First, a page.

P V Indiresan

Are quotas for promotion in govt services justified? - NO

P. V. Indiresan | Updated on November 17, 2017


uring the Constituent Assembly debates, B. R. Ambedkar pleaded that reservation be allowed for a fixed period of 40 years only, with no possibility of extension. Typical of our short-sightedness, the Constituent Assembly rejected his wise suggestion and said that it should be for ten years only, but could be extended if necessary. Sixty years have passed and there is no hope of the system coming to an end. It is a fact — though few dare to admit it — that, now, virtually all upper caste politicians are scared of the Scheduled Castes/Scheduled Tribes, especially the SCs. From abject helplessness a few decades ago, the SCs/STs have become so assertive that they are all set to get reservations in promotions too — on top of admissions to educational institutions, and for entry to government jobs.

When reservations are introduced in promotions, the beneficiaries will invite much ill-will upon themselves. When a person is selected on merit basis, those who lose will not complain, but when a person is promoted only because of the accident of caste, the rejected will feel bitter about it. This can destroy institutions.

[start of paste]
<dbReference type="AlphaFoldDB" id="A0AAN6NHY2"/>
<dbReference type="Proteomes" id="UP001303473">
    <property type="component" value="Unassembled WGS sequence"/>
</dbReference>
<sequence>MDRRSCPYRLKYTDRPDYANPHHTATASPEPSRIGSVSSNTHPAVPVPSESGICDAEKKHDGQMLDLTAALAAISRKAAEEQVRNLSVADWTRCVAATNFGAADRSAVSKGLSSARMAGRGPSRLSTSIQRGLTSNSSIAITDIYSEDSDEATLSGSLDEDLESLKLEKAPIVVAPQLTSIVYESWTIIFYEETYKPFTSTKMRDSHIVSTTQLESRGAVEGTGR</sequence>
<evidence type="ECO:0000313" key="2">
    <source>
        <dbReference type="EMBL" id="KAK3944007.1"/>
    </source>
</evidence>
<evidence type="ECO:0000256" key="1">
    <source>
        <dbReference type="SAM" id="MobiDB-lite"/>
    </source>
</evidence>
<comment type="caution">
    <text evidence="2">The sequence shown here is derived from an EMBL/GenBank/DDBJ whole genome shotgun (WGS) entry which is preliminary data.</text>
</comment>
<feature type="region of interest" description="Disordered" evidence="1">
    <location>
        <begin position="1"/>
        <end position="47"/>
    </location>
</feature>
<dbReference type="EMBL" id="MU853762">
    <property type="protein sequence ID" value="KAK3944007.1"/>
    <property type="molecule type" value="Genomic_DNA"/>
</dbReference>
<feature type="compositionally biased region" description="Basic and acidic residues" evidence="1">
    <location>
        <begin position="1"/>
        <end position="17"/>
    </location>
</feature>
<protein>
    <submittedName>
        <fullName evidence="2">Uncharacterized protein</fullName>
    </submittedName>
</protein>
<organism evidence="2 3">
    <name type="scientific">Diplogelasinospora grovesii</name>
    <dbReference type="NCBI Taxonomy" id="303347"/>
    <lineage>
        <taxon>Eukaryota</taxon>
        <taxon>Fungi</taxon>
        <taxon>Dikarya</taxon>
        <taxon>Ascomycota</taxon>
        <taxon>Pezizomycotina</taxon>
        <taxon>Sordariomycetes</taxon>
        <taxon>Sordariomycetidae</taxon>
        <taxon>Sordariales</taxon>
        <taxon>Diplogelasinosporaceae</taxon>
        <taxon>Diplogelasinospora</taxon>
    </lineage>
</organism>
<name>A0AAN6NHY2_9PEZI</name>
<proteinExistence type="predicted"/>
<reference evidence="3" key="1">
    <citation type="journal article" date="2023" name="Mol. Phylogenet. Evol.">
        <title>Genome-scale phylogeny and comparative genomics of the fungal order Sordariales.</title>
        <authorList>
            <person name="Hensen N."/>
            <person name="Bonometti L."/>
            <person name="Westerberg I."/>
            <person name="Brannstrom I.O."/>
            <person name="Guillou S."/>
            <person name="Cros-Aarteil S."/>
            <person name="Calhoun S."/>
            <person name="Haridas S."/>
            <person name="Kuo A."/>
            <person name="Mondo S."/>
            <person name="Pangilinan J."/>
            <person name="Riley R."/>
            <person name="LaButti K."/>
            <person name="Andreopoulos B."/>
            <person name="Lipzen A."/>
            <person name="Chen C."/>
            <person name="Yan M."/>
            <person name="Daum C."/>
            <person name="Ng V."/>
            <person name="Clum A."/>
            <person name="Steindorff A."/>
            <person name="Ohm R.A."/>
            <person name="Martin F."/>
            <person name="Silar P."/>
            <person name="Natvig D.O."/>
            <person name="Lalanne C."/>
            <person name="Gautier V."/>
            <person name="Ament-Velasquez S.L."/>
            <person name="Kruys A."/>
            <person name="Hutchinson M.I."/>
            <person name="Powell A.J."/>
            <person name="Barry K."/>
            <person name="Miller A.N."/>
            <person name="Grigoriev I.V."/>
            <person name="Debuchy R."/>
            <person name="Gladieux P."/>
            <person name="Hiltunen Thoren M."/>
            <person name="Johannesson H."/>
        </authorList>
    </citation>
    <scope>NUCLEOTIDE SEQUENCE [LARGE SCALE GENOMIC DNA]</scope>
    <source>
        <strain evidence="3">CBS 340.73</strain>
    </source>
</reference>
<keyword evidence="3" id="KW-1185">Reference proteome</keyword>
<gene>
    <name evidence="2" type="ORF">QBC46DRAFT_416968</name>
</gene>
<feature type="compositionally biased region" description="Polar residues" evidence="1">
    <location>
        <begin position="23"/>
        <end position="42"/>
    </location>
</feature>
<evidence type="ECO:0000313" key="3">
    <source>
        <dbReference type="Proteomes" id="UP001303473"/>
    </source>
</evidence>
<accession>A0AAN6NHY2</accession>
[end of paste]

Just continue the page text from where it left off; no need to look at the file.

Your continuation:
Government policy is reinforcing caste divisions in an increasingly liberal society. There is hardly a Brahmin family that does not have inter-caste marriages, and successful ones too. In pursuing a casteless society, our rulers have only reinforced caste where it should matter least — in national governance.

There are now two divisions within the SCs/STs — those who have already benefited from reservations and the poor ones who have not. That intra-caste division can lead to serious rifts. The best solution is to shift to class-based divisions and ensure fair entry in primary and secondary schools. It is a fact that even the poor prefer private schools because, even if unqualified, the teachers are present. Then, why should the government not offer freedom to private schools to charge whatever fees they like, on the condition that they will admit an equal number of poor children — irrespective of caste — free?

That is how Harvard and Stanford have become great — they admit rich, passable students for the highest fee they are willing to pay and use that surplus to support poorer students. The solution to discrimination is not discrimination, but supporting every poor bright child, irrespective of caste — from the youngest age. That policy will help most SCs/STs and others, too. The prevailing complaints against the SCs/STs will disappear. As for reservation in promotions, it is a no-no. That will help only the Chinese!

(The author is former Director, IIT, Madras. Responses to >indiresan@gmail.com and >blfeedback@thehindu.co.in)

Published on December 21, 2012

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